The completed SPLASER will have a full-metal lower receiver (black lower portion) and a fiberglass upper receiver (everything green) that contains THREE airsoft gear boxes, three 11.1 V Li-Poly batteries, extensive timer and relay electronics, and an automatic feed mechanism to deliver BB’s to the gear boxes. Overall, this system will fire BB’s at a rate of over 2100 BBs/minute! Due to the substantial level of routine adjustment and maintenance required to keep even a basic AEG reliable, I am using proven internal components from the Echo 1 E90 rifle that have not been upgraded in any way. My objective is to carefully engineer these three sets of components into the casing of a Spartan Laser such that the entire system is reliable, professional looking, and well laid out for ease of service. Bottom line: I don’t want it to look home made on the outside or the inside. As you will see, that equals time (and money).


Acknowledgements:

In order to figure out the internal layout of this system, I needed accurate 3D models to work out life-size internal spaces as well as organize my approach to surface detailing. A special thanks to TS Hunter for providing me with not only the basic working model, but also for generating component models of the lower receiver sides that have helped me figure out my milling plan as well as the locations of fasteners to hold it all together.

On the airsoft side, the staff at Disruptive Paintball and Airsoft in Tucson, Arizona has provided outstanding advice as well as great pricing on the Echo 1 components I’m using for this project. They also were able to supply critical parts from spare/damaged weapons that will help hold down the cost.  BSS Airsoft out of Robertsdale, AL has also contributed great advice and reasonable-priced components.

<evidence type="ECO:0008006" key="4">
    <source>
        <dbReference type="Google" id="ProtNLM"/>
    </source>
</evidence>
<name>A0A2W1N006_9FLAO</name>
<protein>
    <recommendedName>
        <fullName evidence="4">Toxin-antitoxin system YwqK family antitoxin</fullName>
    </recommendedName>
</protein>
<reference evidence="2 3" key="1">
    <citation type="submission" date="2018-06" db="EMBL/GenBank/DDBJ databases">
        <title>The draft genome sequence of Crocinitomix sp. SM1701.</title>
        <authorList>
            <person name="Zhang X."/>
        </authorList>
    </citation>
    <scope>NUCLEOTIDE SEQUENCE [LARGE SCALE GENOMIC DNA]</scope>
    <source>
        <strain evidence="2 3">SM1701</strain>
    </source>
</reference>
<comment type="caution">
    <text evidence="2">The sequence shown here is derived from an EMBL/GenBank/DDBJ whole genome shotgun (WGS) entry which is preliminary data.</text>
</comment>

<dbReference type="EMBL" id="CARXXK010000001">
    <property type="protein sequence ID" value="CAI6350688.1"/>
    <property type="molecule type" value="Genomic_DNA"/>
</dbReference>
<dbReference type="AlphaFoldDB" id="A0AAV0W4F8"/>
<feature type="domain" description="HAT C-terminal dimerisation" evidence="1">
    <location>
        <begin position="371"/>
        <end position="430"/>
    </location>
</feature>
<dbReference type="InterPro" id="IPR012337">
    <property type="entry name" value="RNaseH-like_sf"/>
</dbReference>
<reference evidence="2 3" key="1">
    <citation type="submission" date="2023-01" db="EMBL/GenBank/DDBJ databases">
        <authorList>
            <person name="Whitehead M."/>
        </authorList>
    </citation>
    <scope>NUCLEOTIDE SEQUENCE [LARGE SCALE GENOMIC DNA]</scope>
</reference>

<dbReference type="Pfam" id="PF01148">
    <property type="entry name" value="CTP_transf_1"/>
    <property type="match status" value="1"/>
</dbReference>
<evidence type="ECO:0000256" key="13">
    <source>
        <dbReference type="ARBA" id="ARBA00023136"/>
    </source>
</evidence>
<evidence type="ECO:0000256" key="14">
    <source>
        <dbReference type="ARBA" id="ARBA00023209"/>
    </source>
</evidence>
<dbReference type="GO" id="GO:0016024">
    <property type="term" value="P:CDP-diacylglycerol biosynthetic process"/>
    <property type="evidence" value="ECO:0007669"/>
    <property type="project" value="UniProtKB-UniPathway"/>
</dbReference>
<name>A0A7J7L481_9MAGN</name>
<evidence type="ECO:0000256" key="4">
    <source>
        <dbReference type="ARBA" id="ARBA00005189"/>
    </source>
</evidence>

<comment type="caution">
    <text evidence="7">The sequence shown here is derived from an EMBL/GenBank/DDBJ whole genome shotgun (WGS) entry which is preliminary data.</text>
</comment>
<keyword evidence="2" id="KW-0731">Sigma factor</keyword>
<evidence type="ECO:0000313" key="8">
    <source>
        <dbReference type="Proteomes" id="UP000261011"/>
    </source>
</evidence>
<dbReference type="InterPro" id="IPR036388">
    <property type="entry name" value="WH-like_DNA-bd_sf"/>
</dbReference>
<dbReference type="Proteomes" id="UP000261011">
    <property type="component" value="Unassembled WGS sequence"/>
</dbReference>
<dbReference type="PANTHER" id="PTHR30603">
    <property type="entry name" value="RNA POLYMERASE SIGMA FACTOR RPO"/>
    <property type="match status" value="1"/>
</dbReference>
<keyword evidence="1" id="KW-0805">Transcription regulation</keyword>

Initial Construction Plan:

Following the intellectual exercise, the next phase was to construct a Spartan Laser prototype shell to verify the planned layout would really work. At the 405th.com costuming site, the most common method of prototyping armor and props is a Japanese system/freeware package that can convert any of several common 3D drawing file formats into a print file to make a 1:1 paper model.  This model takes 36 pages of heavy cardstock and lots of patience.  These parts are then stiffened with catalyzed fiberglass resin before further strengthening and adding of details.  The folded and resined lower receiver will be used to design both the milling plan for the aluminum final version of the lower receiver as well as allow me to mock-up the internal frame that will support the outer barrel, BB barrels, airsoft gear boxes, batteries, sighting laser, and BB feed mechanism. The upper receiver in Pepakura, once resined will be used to figure out my access points, securing points, and seams for disassembly. Following this, it will be fully sealed and rondo’d (internally beefed up with a mix of Bondo and resin). This near-solid blank will be fully detailed, then used to make molds to be used in laying up the final fiberglass pieces.